Q Whom does one complain to about billboards? There is a new, really hideous one for liposuction on Highway 101 between Ralston Avenue and Hillsdale Boulevard. Think of the before and after profile of some unfortunate person's nether regions. And the billboard is huge! The words "visual pollution" and "vulgar" and "blight" come to mind every morning as my eyes are helplessly drawn toward it. Are there guidelines that might address this?

Ruth Anderson

San Carlos

A There are. Caltrans grants permits for billboards and will have an inspector review this one to ensure that it is in compliance with the Outdoor Advertising Act and Regulations. Go to www.dot.ca.gov/oda/coordinators.htm to file a complaint.

Now my turn to ask a question: What are the billboards you detest the most, and what are the ones you like or even bring a smile to your face? I miss the whale sign on Highway 17 before entering Santa Cruz.

Q Are there any plans to fix the washboard lane on Interstate 880 south around the merge with I-980? This is not only causing needless wear and tear on car and truck suspension systems, it's dangerous, as it leads drivers to slow down unexpectedly or if they don't be in less than ideal control as they bounce up and down. And in many cases drivers change lanes quickly and sometimes unexpectedly to get out of the lane, potentially causing accidents. I know there are a lot of road projects, but this one is long overdue.

Dave Ruede

Berkeley

A Relief at last! Caltrans says the rehab job is getting started. Crews are re-striping the freeway to prepare for the crack and seal portion of work.

Q At the new BART station in west Dublin/Pleasanton, there is a 10-inch or so black, bumpy rubber strip running down the middle of the pedestrian bridges that go to the parking structures. I can't figure out if they're some sort of accessibility device, decorative, or who knows what. Do you know?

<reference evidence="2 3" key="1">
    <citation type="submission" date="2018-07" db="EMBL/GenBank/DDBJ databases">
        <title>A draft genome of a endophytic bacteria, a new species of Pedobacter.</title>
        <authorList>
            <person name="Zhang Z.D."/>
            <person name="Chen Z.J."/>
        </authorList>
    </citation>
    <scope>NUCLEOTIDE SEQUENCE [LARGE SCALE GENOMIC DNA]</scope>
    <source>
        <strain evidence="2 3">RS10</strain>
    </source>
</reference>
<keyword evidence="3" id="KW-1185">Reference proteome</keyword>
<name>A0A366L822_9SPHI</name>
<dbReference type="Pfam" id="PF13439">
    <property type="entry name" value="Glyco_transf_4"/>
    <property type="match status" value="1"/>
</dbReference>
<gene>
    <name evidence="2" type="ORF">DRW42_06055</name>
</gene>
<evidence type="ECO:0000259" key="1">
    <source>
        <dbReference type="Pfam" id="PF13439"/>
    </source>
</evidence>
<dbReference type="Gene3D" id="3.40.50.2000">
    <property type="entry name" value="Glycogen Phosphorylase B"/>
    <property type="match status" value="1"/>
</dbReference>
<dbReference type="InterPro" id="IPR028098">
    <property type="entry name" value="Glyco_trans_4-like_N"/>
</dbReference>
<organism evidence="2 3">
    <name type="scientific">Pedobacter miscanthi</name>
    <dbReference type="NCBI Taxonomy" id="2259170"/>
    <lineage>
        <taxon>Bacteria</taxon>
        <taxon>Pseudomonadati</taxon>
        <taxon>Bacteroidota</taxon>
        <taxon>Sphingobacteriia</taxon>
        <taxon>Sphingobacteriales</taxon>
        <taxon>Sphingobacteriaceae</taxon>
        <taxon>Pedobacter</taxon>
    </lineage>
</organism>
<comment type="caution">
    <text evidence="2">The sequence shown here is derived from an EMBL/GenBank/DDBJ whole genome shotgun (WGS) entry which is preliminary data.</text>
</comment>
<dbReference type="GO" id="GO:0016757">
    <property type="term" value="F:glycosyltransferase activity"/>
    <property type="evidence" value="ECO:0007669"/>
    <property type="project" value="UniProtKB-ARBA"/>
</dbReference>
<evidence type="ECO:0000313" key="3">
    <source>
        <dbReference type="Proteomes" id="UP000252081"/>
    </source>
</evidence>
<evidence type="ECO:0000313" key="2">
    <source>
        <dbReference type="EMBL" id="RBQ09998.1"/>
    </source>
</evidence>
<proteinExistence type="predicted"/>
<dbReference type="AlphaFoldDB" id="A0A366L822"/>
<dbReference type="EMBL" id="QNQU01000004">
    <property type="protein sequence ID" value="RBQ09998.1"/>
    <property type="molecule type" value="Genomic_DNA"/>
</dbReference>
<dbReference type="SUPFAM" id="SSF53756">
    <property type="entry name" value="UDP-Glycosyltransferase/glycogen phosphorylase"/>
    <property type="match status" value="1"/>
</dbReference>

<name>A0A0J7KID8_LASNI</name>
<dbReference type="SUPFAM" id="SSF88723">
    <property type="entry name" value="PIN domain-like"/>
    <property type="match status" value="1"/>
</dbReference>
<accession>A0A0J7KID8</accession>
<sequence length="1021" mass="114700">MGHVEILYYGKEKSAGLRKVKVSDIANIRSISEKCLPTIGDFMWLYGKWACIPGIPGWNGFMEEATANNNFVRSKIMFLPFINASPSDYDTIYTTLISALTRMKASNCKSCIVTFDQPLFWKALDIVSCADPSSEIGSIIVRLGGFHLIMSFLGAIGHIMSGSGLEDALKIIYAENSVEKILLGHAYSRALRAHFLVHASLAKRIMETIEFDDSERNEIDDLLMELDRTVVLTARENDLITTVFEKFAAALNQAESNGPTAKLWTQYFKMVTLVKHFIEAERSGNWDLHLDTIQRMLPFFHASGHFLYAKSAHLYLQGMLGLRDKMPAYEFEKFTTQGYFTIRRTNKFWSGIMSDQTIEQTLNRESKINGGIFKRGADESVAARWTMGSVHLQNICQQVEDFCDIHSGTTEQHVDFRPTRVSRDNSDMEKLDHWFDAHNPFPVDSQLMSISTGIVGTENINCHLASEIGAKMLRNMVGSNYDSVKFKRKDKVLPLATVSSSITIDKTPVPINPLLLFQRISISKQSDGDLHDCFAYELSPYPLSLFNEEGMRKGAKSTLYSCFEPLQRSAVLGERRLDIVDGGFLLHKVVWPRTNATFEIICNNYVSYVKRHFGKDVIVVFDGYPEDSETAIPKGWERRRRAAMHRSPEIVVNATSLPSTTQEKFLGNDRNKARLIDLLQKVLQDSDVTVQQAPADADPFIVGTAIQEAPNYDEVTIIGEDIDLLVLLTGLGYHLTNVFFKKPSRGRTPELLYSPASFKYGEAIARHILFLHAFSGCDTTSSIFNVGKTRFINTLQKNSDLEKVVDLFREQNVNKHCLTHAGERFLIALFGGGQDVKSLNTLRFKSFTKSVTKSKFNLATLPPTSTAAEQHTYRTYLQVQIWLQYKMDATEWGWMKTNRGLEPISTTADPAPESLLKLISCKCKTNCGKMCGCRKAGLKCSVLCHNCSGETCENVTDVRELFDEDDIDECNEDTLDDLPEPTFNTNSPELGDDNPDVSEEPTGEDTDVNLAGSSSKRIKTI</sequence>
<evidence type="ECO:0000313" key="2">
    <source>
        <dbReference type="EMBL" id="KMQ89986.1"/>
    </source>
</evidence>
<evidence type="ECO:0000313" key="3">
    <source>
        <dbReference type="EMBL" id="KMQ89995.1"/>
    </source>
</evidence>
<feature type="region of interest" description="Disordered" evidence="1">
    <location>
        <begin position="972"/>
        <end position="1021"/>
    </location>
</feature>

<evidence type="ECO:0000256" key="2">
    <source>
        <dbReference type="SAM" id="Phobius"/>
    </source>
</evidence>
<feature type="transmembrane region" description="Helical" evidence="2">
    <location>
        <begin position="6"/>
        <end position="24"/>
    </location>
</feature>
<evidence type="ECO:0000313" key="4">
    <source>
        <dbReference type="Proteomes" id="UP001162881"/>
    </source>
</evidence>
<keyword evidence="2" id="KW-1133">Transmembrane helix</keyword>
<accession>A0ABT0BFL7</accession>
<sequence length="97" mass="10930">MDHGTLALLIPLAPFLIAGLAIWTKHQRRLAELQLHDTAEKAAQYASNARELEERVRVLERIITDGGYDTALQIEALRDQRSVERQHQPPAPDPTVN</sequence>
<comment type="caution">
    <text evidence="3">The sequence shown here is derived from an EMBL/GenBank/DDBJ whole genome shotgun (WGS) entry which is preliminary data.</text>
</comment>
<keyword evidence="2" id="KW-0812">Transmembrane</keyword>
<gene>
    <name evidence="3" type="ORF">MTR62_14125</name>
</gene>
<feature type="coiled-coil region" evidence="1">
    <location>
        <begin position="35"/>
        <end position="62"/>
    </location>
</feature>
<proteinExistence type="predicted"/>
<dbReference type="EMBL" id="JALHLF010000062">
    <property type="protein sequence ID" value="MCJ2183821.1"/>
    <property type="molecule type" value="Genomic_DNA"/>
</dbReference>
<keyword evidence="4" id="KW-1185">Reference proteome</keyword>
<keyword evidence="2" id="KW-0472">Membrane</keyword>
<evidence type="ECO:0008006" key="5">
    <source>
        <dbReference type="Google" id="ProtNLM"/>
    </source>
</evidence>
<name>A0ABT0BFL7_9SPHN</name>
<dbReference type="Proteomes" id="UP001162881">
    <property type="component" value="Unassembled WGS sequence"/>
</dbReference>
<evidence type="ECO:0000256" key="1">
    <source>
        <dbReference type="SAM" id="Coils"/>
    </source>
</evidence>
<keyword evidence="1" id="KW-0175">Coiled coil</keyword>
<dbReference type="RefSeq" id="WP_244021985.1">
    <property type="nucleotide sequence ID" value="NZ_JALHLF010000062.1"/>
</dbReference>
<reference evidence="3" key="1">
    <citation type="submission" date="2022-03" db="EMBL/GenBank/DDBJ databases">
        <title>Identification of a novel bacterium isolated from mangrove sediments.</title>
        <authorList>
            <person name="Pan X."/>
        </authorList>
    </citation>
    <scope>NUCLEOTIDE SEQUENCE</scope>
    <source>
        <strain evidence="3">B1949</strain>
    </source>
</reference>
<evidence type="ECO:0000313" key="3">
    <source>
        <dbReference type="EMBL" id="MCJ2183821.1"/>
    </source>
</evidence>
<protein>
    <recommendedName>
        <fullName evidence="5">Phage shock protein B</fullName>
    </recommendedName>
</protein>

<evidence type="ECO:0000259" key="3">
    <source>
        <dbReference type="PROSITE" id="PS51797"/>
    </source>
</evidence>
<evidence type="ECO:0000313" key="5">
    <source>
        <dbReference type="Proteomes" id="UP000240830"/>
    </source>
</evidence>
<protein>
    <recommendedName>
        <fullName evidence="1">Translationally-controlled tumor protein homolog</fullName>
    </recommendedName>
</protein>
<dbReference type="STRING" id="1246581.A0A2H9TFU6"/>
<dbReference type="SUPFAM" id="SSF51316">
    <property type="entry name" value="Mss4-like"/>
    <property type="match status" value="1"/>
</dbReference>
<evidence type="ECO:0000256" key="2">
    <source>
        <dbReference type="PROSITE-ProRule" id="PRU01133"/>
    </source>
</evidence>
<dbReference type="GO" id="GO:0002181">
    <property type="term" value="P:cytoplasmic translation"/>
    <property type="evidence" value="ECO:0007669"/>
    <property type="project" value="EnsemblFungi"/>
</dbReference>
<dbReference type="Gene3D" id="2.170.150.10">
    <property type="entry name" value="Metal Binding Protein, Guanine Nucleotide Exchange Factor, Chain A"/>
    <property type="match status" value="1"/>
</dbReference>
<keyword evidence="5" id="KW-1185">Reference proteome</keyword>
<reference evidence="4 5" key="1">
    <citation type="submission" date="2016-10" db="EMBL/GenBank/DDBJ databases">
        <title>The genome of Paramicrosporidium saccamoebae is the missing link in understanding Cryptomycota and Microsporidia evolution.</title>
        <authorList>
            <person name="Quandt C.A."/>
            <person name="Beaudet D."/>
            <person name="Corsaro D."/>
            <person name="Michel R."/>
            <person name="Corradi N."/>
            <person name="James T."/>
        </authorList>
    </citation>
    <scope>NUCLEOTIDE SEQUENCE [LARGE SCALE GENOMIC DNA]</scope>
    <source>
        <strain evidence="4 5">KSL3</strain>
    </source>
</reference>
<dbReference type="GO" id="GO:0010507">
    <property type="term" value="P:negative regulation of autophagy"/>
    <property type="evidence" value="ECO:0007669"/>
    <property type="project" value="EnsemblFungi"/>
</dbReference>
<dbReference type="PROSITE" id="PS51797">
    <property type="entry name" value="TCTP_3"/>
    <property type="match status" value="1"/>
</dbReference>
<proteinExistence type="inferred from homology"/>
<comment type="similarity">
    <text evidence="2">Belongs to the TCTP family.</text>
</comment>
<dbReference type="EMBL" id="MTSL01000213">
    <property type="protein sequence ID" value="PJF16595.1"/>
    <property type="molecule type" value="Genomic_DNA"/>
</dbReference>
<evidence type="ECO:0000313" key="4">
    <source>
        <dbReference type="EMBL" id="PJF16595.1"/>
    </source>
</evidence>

Traci Cook

Pleasanton

A This is called a detectable pathway for use by the blind and sight-impaired to help guide them into and out of the station.

Q Why did Caltrans rip out the bushes on Interstate 880 before Brokaw Road?

Nancy Hannigan

A They were in the way. Caltrans is shifting the Brokaw Road northbound offramp 70 feet to the east. Crews needed to tear out the bushes to do that work and add a carpool lane on the freeway. But they will plant new trees and bushes to replace the removed vegetation and Caltrans promises there will be more trees than were yanked out.

Q Help! When will they be finished tearing up the street and sidewalks by Race Street in San Jose?

Amy Sargent

A In July. There are a number of improvements being made in front of the new apartment community next to the Race Street light rail station. Much of this work involves the relocation and upgrade of utilities, which takes time. Detours directing pedestrians to the opposite side of the street have been in place and the developer hopes to have these improvements completed and the sidewalk reopened in mid-July.

Q We all know it's OK to make a right turn on a red light from the right-hand lane. But when there are two lanes that must turn right, is it OK to turn right on a red from the inside lane not adjacent to the curb? And is it OK to honk at the driver who won't go through the red light from the inside lane?

Chuck Afflerbach

Oakland